No one is a born surf lifesaver. Surf lifesaving is a learned skill. It takes a committed individual to undertake the theoretical and practical study needed to gain the basic award of the Bronze Medallion. But the rewards of this investment are truly worthwhile – knowing that you have the expertise to help others and maybe save a life!
Alan Whelpton (AM) Past President, Surf Life Saving Australia
To be recognised and respected for meeting our participation and patrol targets, for providing public safety, community involvement and leadership, youth development, family friendly environment and fostering a competitive, yet enjoyable atmosphere.
Our Measure of Success
- Preservation of life
- Community service
- Team playing/camaraderie
- Looking to the future and planning ahead
- Emphasizing discipline and good conduct at all times
- Is financially sound and professionally managed
A Brief History of Surf Lifesaving Australia
Surf bathing became popular around 1902 but as popularity increased the inherent dangers of the surf became more apparent and experienced surfers were frequently called upon to help rescue the unsuspecting public. So began the first lifesaving groups. As a result the NSW Surf Bathing Association was formed on 18th October 1907 and in 1991 it was renamed to become Surf Life Saving Australia. Surf Life Saving Australia has evolved into an organisation known throughout the world for its voluntary humanitarian service.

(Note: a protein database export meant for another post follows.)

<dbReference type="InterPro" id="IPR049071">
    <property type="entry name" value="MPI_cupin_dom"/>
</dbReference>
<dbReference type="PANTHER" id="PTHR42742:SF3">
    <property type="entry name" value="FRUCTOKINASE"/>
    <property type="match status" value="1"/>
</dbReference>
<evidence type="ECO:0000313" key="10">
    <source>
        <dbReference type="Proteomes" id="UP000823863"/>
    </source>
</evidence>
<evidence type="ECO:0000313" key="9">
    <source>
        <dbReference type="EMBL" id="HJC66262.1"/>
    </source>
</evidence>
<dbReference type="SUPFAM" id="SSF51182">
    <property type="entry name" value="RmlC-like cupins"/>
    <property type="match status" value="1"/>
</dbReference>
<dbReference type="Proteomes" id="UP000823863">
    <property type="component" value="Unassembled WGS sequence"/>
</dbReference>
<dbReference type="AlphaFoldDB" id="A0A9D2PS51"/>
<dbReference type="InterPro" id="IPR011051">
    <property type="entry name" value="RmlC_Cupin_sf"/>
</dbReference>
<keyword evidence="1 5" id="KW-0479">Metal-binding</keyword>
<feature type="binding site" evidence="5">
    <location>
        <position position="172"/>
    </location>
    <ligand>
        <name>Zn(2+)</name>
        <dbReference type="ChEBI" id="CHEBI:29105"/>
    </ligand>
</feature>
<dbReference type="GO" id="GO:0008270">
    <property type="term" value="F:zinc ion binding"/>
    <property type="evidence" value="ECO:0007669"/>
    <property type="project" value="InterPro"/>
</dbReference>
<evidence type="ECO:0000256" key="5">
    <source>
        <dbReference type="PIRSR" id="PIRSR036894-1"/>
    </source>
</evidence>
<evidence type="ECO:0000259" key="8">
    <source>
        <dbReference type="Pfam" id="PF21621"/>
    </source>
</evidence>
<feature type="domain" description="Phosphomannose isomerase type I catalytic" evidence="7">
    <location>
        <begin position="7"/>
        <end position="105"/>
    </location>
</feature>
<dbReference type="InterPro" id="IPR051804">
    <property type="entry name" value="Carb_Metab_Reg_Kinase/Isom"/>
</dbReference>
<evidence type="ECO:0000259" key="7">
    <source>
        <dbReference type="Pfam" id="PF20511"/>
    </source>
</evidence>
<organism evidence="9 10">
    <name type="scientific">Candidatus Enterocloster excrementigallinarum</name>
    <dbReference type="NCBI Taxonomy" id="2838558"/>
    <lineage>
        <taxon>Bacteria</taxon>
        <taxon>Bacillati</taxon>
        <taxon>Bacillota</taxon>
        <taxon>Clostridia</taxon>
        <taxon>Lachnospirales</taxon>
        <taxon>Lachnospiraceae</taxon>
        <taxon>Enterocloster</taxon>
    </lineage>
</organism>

VIGILANCE AND SERVICE
Lifesaving membership includes affiliation with both Surf Life Saving Queensland and Surf Life Saving Australia.
Your membership can be initiated or renewed through Members Portal: https://members.sls.com.au/
If you are a returning member, select “Renew” in the Members Portal to facilitate your renewal. You can pay your membership fees through Members Portal as well.
Step by step instructions, can be provided if you are struggling to access the online option.
The lifesaving membership term runs from July 1 until June 30 each year.
Most newcomers commence their membership as an Associate (such as parents of junior members) or a Probationary member who becomes an “active” when they have completed the appropriate training. The term “active” generally refers to all those who have attained an SLSA award and participate in patrol duties.
Our patrolling members already give up a lot of time for their local community, so we have set our member fees at $25.
Please log into SLSA Members Portal and pay your fees directly when you renew your membership or join.
Fees (includes all insurance/levies)
How to Apply
See family fees below
Membership & Parent Consent Forms
13-17 years SRC
Membership & Parent
18 years +
Membership Form & Blue Card
Bronze Medallion: must have Management Committee approval
Membership Form & Blue Card
Invitation only after minimum of 10 years exemplary service
Membership Form & Blue Card
No SLSA qualifications necessary
Membership Form & Blue Card
Without a patrolling family member
With a patrolling family member (plus another $85 discount for additional patrolling members)